If you have been left out of a Will, received less than you believed you would or do not inherit under the intestacy rules, you may have a claim under the Inheritance (Provision for Family and Dependants) Act 1975 (“the Act”).

This is a claim seeking “reasonable financial provision” from an estate.

Only certain categories of people can bring this claim, including spouses, civil partners, cohabitees (who were living with the Deceased for a period of at least two years before death), children, and people who were being maintained by the Deceased.

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What does the court take into account?

When deciding whether reasonable financial provision has been made and, if not, what provision to make, the court will consider the following:

  1. The financial needs and resources the applicants and beneficiaries have now and in the future.
  2. Any obligations and responsibilities the Deceased had towards applicants and beneficiaries.
  3. The size and nature of the net estate.
  4. Any disabilities of the applicants and beneficiaries.
  5. Any other matter, including the conduct, which the court may consider relevant in all the circumstances of the case.

This blog focuses on point 3 above – i.e. the estate and, specifically, what you can do if the Deceased has made a lifetime gift which reduces the size of the estate.

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Section 10 of the Act

It may be that the Deceased has made a gift during their lifetime, which means that the estate is now relatively modest.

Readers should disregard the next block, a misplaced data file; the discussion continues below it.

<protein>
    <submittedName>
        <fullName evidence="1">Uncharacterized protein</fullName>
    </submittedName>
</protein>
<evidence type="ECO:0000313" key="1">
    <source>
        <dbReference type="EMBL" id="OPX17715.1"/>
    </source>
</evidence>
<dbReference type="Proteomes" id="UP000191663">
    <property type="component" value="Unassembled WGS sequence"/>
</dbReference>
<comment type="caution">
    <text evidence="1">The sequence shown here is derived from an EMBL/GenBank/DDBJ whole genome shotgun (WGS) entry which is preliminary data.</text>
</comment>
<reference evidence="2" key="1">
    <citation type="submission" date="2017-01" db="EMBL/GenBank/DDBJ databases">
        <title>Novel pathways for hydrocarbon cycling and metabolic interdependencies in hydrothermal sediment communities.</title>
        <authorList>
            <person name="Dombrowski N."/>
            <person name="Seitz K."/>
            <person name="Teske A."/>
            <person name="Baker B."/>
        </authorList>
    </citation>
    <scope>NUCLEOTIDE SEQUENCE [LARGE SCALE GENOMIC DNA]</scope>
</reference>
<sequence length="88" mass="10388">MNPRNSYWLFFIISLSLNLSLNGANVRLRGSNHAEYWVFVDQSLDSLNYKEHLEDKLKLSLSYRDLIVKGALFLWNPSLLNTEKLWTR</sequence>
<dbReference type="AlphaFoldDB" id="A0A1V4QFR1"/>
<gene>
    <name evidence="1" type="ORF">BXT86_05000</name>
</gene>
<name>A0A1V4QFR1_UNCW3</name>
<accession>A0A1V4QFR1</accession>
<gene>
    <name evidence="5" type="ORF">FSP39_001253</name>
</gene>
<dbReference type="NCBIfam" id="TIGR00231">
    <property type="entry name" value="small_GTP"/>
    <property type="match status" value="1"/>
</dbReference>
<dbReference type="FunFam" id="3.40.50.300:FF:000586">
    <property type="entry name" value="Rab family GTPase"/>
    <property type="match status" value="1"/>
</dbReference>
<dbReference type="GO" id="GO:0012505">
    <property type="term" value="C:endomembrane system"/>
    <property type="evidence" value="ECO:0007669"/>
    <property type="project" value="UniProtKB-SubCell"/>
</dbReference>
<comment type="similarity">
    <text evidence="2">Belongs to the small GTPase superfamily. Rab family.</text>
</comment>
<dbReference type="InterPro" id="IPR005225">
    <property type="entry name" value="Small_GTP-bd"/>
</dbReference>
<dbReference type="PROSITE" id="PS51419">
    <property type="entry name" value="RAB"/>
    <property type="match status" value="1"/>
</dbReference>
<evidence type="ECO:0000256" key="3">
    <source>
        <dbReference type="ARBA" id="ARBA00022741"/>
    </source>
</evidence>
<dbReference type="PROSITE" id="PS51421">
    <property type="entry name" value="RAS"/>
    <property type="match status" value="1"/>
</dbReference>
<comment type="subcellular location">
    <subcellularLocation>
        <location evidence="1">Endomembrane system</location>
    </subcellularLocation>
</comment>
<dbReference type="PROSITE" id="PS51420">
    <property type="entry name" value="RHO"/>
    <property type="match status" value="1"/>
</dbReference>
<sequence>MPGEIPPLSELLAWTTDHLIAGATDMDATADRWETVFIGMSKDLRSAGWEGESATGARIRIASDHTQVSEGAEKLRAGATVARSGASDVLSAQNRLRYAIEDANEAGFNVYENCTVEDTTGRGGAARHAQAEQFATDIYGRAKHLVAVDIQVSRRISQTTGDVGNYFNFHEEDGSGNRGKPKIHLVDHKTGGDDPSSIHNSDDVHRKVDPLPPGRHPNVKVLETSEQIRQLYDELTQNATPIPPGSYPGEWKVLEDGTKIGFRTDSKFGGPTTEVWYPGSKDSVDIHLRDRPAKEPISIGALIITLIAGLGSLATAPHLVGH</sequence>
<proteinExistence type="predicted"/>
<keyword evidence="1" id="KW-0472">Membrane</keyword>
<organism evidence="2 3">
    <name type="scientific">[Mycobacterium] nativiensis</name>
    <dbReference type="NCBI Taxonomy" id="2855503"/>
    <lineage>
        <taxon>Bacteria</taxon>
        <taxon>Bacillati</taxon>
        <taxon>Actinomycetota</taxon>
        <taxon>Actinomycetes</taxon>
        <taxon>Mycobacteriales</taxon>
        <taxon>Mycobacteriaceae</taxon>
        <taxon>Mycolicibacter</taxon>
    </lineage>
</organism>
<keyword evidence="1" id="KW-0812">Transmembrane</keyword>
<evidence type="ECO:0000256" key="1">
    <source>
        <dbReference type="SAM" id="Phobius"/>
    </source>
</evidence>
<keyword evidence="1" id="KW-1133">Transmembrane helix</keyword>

This does not necessarily mean that you cannot bring a claim.

Section 10 of the Act provides that, on a successful application, the court can order the person who received the gift to “pay into the estate” to allow provision to be made for an applicant under the Act.

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Limitations to Section 10

There are some limitations to this section, including:

  1. The lifetime gift must have been made within six years of the date of death.
  2. The Deceased must have had an intention to defeat a claim under the Act.
  3. The person receiving the gift (or any other person) must not have paid full market value for the asset. 

It is important that you establish the reason for the lifetime gift as early as possible.

There may be multiple reasons for a lifetime gift having been made.

It does not matter how many reasons there were as long as one of them was to defeat a claim under the Act.

If you can find evidence of the intention, you may be able to bring a claim regardless of the size of the estate.

Therefore, this section of the Act is very helpful in allowing claims to be pursued that would not otherwise be able to proceed.  

Claims under Section 10 of the Act are often complicated, so legal advice must be obtained immediately.

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If you need professional legal advice in relation to lifetime gifts or the Inheritance Act, please contact Myerson Solicitors' Contentious Probate team on: